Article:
Tim Leeds Havre Daily News firstname.lastname@example.org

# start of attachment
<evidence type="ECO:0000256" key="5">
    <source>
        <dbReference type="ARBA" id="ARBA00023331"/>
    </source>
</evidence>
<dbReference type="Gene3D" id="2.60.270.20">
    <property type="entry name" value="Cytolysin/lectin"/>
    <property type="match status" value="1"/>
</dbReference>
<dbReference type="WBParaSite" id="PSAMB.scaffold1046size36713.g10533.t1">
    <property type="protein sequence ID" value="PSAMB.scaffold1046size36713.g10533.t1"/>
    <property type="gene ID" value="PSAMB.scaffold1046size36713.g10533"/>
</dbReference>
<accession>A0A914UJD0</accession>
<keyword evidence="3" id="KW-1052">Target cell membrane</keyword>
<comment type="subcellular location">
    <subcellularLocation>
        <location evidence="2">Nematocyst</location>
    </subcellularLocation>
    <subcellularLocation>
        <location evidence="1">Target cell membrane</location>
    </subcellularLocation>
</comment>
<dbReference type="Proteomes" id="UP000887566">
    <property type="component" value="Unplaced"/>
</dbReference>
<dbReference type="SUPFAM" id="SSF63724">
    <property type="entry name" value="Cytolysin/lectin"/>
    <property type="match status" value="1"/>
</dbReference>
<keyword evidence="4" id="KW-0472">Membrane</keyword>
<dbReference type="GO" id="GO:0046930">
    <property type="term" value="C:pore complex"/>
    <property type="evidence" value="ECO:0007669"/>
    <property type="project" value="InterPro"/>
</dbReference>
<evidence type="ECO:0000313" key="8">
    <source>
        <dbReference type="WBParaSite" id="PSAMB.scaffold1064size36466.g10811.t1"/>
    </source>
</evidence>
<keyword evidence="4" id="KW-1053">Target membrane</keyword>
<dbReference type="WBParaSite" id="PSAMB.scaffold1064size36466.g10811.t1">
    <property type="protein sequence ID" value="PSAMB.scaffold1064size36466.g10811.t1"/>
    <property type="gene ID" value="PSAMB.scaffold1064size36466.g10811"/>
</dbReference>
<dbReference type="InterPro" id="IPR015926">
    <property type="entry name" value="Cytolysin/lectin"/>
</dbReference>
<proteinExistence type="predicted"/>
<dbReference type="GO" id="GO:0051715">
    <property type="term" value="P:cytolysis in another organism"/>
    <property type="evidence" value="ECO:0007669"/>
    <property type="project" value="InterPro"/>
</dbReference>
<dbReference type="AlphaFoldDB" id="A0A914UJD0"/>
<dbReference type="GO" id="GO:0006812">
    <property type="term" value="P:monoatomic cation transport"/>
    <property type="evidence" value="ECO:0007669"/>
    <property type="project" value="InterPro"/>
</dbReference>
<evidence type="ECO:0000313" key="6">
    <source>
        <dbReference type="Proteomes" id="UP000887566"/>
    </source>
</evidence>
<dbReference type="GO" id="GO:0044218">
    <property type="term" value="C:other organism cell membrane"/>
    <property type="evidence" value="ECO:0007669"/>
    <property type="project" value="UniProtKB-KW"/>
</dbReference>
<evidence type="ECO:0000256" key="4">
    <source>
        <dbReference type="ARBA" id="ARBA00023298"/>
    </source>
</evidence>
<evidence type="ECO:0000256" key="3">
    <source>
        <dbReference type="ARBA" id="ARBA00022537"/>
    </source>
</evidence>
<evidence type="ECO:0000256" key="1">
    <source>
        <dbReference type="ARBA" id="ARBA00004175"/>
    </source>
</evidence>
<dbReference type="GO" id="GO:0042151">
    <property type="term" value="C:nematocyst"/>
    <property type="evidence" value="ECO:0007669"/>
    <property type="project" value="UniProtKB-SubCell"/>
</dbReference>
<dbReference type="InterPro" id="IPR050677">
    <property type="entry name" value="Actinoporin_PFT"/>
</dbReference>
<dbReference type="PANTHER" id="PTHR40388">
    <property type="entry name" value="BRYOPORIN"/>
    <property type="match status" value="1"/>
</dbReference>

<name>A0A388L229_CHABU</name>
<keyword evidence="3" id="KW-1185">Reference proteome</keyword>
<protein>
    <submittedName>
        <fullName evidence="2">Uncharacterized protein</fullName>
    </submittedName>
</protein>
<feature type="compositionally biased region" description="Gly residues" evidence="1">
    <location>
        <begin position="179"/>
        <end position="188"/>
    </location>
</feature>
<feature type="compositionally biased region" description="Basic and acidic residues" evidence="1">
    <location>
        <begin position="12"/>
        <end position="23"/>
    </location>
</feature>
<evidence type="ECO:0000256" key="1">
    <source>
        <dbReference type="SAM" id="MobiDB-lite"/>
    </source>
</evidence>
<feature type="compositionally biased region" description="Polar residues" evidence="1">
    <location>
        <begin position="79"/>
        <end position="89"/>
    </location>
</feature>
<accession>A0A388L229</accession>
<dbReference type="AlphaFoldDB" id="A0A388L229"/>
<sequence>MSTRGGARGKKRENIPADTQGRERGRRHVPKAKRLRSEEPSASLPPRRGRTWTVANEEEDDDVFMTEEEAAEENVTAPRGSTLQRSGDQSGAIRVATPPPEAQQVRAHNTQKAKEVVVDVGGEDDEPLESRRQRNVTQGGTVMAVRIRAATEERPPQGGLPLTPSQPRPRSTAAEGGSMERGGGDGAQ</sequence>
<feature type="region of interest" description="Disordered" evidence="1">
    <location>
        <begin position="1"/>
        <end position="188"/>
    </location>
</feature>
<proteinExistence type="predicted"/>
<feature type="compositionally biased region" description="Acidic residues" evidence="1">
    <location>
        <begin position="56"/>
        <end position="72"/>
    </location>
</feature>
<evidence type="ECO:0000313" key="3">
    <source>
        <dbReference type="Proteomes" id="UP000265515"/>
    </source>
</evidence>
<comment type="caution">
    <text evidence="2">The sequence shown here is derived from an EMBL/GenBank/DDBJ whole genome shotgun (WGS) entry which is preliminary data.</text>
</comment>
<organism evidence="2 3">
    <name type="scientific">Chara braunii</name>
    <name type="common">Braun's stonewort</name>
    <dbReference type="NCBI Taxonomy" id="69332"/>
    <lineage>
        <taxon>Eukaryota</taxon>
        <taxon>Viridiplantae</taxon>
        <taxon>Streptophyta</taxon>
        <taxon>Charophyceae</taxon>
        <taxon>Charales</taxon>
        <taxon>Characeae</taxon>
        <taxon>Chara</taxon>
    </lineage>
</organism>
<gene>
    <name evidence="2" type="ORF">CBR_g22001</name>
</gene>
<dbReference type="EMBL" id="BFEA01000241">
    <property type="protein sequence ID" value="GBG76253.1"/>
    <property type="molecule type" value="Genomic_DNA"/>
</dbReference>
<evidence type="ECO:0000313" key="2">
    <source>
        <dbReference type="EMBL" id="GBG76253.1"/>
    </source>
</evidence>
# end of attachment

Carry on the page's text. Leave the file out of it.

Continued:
The Fifth Avenue Christian Church in Havre was filled to overflowing Wednesday with people paying their last respects at the memorial service for state Director of the Department of Agriculture Nancy Peterson. “Nancy would like to thank all of you for coming. She would be humbled by your presence,” her ex-husband Mark Peterson said during the service. Nancy Peterson, who was raised at the family farm near Gildford operated by her parents Francis and Gertrude Kurtz, became director of agriculture in 2004. She died Saturday of melanoma cancer at age 52. The chapel at Fifth Avenue Christian Church, which holds about 500 people, was filled with people standing in the back and many more people listening to the service through the church’s speaker system in its Gathering Hall. The people at the service included family, friends, and members of state and local government on all levels. Representatives of the Havre Police Department, the Hill County Sheriff’s Office, the Montana Highway Patrol and the U.S. Border Patrol were at the doors to the chapel, handing out programs. “Apparently, by the numbers, she has touched many of us in a number of ways,” said Pastor John Chapman of Havre’s First Baptist Church, who officiated at the ceremony. Mark Peterson told the people at the ceremony that his ex-wife would want them to carry on her work. “She was a leader. She raised two boys who are leaders in their own right,” he said. “I would ask that you carry on her passion for agriculture, her ability to teach and inform others about agriculture. “Do not tell her goodbye. Tell her you will see her later,” he said in closing. After graduating from KG High School in Gildford its second graduating class after consolidating and marrying Mark Peterson in 1973, Nancy Peterson farmed with him north of Havre and they raised their two sons, Kyle and Cody Peterson. Before being appointed director of agriculture, Peterson worked many jobs including working for Amtrak and operating a private grain testing laboratory. She and Mark Peterson also volunteered as First Responder trainers. Mark and Nancy Peterson divorced in 2004, but continued to operate their incorporated farm and ranch together. Gov. Brian Schweitzer, who appointed Peterson to her position, said during the service that she was concerned only with helping ag producers. Peterson, who was active in the Montana Democratic Party and worked with Schweitzer's campaign for governor in 2004, didn’t let personal politics enter into her work, he said. Schweitzer said that when he was working with Peterson on the state Farm Service Agency committee she chaired the committee for eight years the first case they heard was an appeal by a prominent Republican family in the state. “Nancy made it clear we would do all we could to help,” Schweitzer said. “We found a way, found the rules, found the words, to make the family whole again. “She was a daughter, sister, mother, grandmother there is nothing in life to match the ability to say at the end, she was my friend.” Schweitzer said in an interview after the service that Peterson will be difficult to replace as agriculture director. “She was born to be director of the Department of Agriculture. There’s never been anyone more passionate, articulate and committed to Montana agriculture,” he said. He said she had an edge on knowledge that few politicians have, including first-hand experience with things like talking to bankers about financing during a bad year and dealing with implement dealers and fertilizers dealers and other community businesses. “She brought personal knowledge in agriculture. She hadn’t come up through the ranks talking about agriculture, she came up through the ranks producing agriculture,” he said. “ It’s not something you can learn about, you have to live it, and she lived it.” Schweitzer said Peterson had started many valuable programs while in office, such as programs to promote alternative fuels like biodiesel, and the state government will try to continue what she has started. “We’ll go on, but it would have been Easier with her,” he said. Ed Lipp of Hingham said he had known Peterson since she was in school, while he was a substitute mail carrier delivering mail to her parent’s farm. She was also his regular dance partner, he added. “I did a number of waltzes with her over the years. She loved to dance. She was a beautiful dancer,” Lipp said. “She was just a wonderful person.” He added that Peterson was one member of state government who people could count on to return calls. When he called her office to talk about Conservation Reserve Program issues, she would call him back, sometimes late at night, Lipp said. “She used her own personal time to call,” he said. “She was a very dedicated person. They don't make ’em like her every day.” State Rep. John Musgrove of Havre said much the same after the service. “She got out of her sickbed to take care of agriculture,” he said to another attending the service. “She would go down to Salt Lake (City) and get her treatment then hurry back so dedicated. She was a very dedicated lady.” Members of the governor’s administration who attended the funeral also praised Peterson after the service, saying she was a joy to work with. “It was wonderful,” said Pam Coty of the Governor’s Office of Economic Development. “She was smart, efficient; she was strong, articulate.” “She was always positive, always smiling, always can-do,” added Jan Lombardi, the governor’s education advisor. Paul Tuss, executive director of Bear Paw Development Corp. in Havre, said he knew Peterson a little before she was appointed because of her work in agriculture and in the community. Once she became director of agriculture, “I got to know her really well,” he said. “You couldn’t have asked for better support from anyone.” She was very involved in Bear Paw’s work to help producers break into valueadded agriculture, including being instrumental in finding funding for its value-added ag coordinator position when the original funding ran out, Tuss said. “She will be missed,” he added.